Ms G wrote:
“The reason that I am writing this mail is because I am really concerned and sad that my mother, my brother, sister and I have being waiting and living in temporary accommodation for about 10 years now in different parts of London…like Maida Vale to Enfield…to Walthamstow and from there to Edgware Rd.
I now see that this changes has affected my education and my social life completely. I had to leave many friends and close friends behind in those places. I should have been in University by now but instead am struggling to complete all my GCSEs. I am really worried because my brother who is ten had to already change like 3 schools because of this problem. I realise how this sort of problem puts children off studying…my mother does not want to work because she is worried that she might lose her home.”
My hon. Friend the Minister will be aware of an experiment that is under way in Newham called “Working Futures”, which seeks to treat the rent of temporary accommodation as a local authority or a registered social landlord rent, allowing the family to enter work knowing that the only rent that they will have to pay is the equivalent of a local authority rent, and not the £300 or £400 that is payable for temporary accommodation.
I have met the Secretary of State for Communities and Local Government and the Secretary of State for Work and Pensions to discuss the matter, but unfortunately, there is an unwillingness to extend the experiment through block-grant funding to other boroughs. Some 90 per cent. of households in temporary accommodation are out of work, compared with 60 per cent. of households in social housing, so it is completely unreasonable not to develop a model that allows households in temporary accommodation to work.
I shall read from a letter written by another constituent whom I also took the Committee to see a couple of weeks ago. She said:
“I have lived in my present accommodation since 2003. The level of rent then was £240 weekly”—
double the local authority rent for the flat next door—
“so after a few months I resolved to enquire to my housing association about the reasons behind the high rent for a one-bedroom flat in a 20-storey council block. I was told I should not worry about it, since I was not the one paying, but the local authority. The reply mystified me and it still does. My concerns were that once I returned to work I would not be able to afford the high rent without relying on housing benefit.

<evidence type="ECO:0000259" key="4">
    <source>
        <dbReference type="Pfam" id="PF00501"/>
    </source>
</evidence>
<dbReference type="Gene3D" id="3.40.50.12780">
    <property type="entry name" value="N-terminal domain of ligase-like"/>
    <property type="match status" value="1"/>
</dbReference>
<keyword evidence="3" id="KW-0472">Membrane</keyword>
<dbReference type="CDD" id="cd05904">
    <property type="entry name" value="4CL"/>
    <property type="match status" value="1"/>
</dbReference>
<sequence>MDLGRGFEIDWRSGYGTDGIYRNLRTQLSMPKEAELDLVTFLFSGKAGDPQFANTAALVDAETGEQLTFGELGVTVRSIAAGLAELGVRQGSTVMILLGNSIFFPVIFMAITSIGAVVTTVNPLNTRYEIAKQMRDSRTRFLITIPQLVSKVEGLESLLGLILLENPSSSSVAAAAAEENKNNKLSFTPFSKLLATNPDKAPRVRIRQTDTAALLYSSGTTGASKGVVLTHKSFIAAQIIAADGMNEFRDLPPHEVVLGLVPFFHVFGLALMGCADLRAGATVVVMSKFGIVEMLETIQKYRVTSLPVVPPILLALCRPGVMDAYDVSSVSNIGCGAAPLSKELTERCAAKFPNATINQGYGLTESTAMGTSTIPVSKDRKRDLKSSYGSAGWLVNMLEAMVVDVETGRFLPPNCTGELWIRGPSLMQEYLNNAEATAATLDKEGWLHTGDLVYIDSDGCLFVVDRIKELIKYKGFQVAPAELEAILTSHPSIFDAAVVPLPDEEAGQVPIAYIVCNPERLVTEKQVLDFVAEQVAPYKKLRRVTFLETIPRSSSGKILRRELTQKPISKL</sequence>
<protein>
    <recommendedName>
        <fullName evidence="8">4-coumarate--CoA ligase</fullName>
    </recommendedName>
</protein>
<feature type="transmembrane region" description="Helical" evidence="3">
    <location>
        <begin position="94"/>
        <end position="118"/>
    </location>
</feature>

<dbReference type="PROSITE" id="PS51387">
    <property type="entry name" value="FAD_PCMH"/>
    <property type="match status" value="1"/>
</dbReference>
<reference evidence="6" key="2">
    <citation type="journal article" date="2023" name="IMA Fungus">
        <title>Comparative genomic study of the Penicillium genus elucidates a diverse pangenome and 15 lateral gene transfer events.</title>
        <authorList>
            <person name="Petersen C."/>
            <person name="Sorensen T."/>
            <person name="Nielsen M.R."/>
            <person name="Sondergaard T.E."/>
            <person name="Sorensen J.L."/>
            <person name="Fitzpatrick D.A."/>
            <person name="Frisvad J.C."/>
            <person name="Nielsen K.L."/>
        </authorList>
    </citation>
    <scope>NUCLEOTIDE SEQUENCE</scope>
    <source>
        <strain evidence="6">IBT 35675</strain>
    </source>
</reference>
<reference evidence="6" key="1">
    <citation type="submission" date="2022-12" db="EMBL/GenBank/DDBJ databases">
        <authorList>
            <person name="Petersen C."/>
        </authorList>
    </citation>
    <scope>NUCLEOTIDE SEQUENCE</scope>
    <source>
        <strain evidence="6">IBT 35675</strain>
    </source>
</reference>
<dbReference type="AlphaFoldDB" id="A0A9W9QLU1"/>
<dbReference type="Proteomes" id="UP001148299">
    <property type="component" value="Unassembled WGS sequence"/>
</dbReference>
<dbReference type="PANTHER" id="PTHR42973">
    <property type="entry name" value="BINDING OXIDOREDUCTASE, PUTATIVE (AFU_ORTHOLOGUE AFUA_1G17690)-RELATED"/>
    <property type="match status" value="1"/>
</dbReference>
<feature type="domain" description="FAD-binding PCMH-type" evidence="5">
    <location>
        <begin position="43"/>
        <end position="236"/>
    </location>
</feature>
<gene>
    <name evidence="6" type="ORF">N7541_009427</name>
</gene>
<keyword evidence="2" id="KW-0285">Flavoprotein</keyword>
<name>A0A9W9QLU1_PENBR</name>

In 2005 my housing association entered into a new agreement with the City of Westminster, resulting in my lease being reassigned to the City, who became my landlord. The new contract I signed revealed a greater rent of £416…Should I be furious? Who cares? Let us accuse market liberalisation. I have a few innocent questions: which decent job would pay me enough to solely handle these payments? Where is the protection for the made-poor individuals? Where has gone the responsibility of the government to protect the deprived?
In 2006 I eventually returned to work and the reality of the situation is that I have slipped miraculously (I mean, not by my own carelessness) into arrears while being assessed for Housing Benefit eligibility. The impact of this is a suspension from bidding for a permanent home and the risk to see my tenancy agreement terminated. I have already been threatened once with eviction and keep getting reminders for my arrears.”
We agree that we want to reduce the reliance on temporary accommodation, not least because of the ridiculous expense, but we must ensure that, in the process, we do not trap families in instability and further moves. Some 30,000 households will remain in temporary accommodation even when the target is reached, and the conditions in which many of them live are completely unacceptable. We should also properly fund the temporary-to-permanent scheme—I know that there will be an announcement about it soon—and extend the “Working Futures” grant model to allow families to work. We must bear down much more rigorously on the quality of the accommodation that local authorities and registered social landlords provide.